Model makes the process streamlined and efficient for business partners
As Royal Bank of Canada increases its portfolio of digital banking products, the bank’s Digital & Ventures legal team has developed a unique model for working with digital teams to ensure new projects can be brought to market as quickly as possible. The “quarterback model” allows a single lead lawyer to be embedded in the project team throughout the life of the project to provide a single source of legal expertise.
The assigned quarterback participates in planning meetings, sprint reviews and refinement sessions throughout the life of the project, allowing them to work closely with the team and identify legal issues as soon as they arise.
“We’re really focused on taking all manner of traditional banking products and transforming them to ensure we can deliver them in a digital way,” says Alison Wilkie (pictured above), senior counsel, RBC law group, and leader of the six-person Digital & Ventures legal team. This transformation process addresses a wide variety of traditional banking products, from client onboarding and account applications to credit card applications.
The quarterback is also able to bring certain issues to a subject matter expert within the legal team when necessary, if specific advice is needed for a complex privacy matter or a marketing issue, for example.
“The projects tend to be quite complex,” says Wilkie. “Our business partners find the model is really efficient because it streamlines the team that needs to get involved so you don’t need to have five lawyers on a project, for example.” Through this model, subject-matter experts are able to focus on issues specifically focused to their expertise, without the need to attend every meeting.
Wilkie says the quarterback also benefits from this model as it allows them to develop expertise in new areas.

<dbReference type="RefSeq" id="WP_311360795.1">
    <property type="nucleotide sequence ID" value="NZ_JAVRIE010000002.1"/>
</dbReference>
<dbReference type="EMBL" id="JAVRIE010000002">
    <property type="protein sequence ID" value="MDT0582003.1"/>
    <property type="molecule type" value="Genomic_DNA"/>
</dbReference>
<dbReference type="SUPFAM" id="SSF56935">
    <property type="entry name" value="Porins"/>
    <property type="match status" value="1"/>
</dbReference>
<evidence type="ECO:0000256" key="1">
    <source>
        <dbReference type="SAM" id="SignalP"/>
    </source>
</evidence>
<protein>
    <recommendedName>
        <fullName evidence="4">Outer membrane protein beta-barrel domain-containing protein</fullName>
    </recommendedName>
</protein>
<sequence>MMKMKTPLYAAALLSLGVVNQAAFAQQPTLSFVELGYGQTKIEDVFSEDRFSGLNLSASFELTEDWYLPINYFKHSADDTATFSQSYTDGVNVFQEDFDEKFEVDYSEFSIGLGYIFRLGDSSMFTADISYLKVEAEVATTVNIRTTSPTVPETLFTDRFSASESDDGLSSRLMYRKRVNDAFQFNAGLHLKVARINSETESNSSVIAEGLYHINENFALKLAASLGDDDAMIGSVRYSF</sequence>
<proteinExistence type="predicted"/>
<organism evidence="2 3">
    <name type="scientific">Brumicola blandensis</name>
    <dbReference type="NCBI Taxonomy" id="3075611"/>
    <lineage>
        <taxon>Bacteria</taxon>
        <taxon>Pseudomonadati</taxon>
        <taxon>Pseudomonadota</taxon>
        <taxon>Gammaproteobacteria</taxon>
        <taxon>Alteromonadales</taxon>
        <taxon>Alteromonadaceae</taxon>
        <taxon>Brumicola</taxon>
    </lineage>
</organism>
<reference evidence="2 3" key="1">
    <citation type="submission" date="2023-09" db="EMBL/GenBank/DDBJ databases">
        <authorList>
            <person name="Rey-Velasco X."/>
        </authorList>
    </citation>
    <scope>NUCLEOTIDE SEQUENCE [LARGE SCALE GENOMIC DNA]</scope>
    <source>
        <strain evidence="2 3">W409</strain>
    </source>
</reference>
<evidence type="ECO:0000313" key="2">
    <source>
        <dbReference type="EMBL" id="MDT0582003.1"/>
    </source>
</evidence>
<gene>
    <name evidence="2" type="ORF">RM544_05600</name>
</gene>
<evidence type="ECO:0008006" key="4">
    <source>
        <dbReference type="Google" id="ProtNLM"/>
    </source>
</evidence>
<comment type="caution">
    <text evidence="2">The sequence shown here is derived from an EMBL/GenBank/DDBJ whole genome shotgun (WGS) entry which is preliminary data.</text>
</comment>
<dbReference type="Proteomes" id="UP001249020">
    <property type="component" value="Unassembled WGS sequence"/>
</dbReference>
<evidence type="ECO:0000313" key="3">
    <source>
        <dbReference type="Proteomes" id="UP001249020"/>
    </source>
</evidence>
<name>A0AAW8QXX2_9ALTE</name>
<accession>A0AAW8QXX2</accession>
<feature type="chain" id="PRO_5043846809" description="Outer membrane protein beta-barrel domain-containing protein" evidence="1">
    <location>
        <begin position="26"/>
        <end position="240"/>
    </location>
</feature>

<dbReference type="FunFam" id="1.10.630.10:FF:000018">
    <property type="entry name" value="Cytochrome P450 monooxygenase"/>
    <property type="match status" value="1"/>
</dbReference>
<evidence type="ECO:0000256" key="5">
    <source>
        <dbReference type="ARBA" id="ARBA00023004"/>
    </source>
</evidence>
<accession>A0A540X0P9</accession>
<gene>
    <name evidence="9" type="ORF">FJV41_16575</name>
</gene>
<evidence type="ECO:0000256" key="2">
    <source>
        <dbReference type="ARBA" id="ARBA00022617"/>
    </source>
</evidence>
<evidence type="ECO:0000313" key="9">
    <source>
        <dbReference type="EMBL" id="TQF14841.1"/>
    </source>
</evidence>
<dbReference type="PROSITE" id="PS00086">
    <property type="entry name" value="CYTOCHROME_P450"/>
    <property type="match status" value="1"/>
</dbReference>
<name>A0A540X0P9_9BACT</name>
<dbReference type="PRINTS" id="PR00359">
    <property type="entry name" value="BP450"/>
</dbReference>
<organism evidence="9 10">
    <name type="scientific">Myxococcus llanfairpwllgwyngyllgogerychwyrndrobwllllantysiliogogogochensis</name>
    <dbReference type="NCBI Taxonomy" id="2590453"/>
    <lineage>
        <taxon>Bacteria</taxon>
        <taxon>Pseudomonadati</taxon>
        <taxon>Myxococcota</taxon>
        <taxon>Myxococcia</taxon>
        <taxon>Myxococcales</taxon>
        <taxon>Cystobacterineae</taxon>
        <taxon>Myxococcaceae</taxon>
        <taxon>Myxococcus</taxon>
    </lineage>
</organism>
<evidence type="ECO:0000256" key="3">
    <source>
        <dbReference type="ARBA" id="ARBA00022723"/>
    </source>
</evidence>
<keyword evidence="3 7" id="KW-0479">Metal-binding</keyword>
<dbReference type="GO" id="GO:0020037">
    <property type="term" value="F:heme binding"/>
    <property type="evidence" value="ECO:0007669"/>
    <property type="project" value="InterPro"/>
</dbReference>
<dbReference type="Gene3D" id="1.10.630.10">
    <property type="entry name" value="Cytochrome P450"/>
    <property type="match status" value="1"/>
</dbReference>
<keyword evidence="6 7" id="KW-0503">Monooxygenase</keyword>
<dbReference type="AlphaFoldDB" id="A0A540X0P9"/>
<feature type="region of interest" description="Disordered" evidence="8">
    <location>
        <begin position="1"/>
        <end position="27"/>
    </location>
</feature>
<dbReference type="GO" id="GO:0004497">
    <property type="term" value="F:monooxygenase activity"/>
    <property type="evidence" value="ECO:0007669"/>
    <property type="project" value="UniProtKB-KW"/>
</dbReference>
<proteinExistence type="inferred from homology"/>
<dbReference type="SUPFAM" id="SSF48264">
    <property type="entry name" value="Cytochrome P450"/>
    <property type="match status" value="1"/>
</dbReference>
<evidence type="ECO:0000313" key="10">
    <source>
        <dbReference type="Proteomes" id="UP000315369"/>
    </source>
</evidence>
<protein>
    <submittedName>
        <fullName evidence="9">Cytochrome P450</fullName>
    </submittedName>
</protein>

The Digital & Ventures legal team – which recently formed when lawyers from the ventures team joined forced with lawyers who work on digital initiatives to pool their expertise – also focuses on emerging technology, including AI regulation and the growth of digital assets. In addition to monitoring Canadian developments in AI regulation, the team also monitors the potential impacts on Canada of regulations in other jurisdictions.
“Our focus is on ensuring that RBC tools that incorporate AI are flexible so we can adapt to regulation as it develops,” says Wilkie.
Wilkie’s team is also part of a cross-functional team at RBC that meets to talk about industry developments and different market approaches in terms of digital assets. The team is currently working on a risk framework to help RBC’s business partners as they consider potential projects and evaluate opportunities in the digital asset space.
The Digital & Ventures legal team is also working on a wide range of other initiatives including digital ID and open banking, as well as monitoring data and privacy issues.
“We are really fortunate to be part of an organization that recognizes the need to have lawyers available to help with emerging legal risks,” says Wilkie. “We’re really focused on working collaboratively and sharing learnings with other colleagues because digital legal skills are going to be a part of every lawyer’s toolkit as things develop.”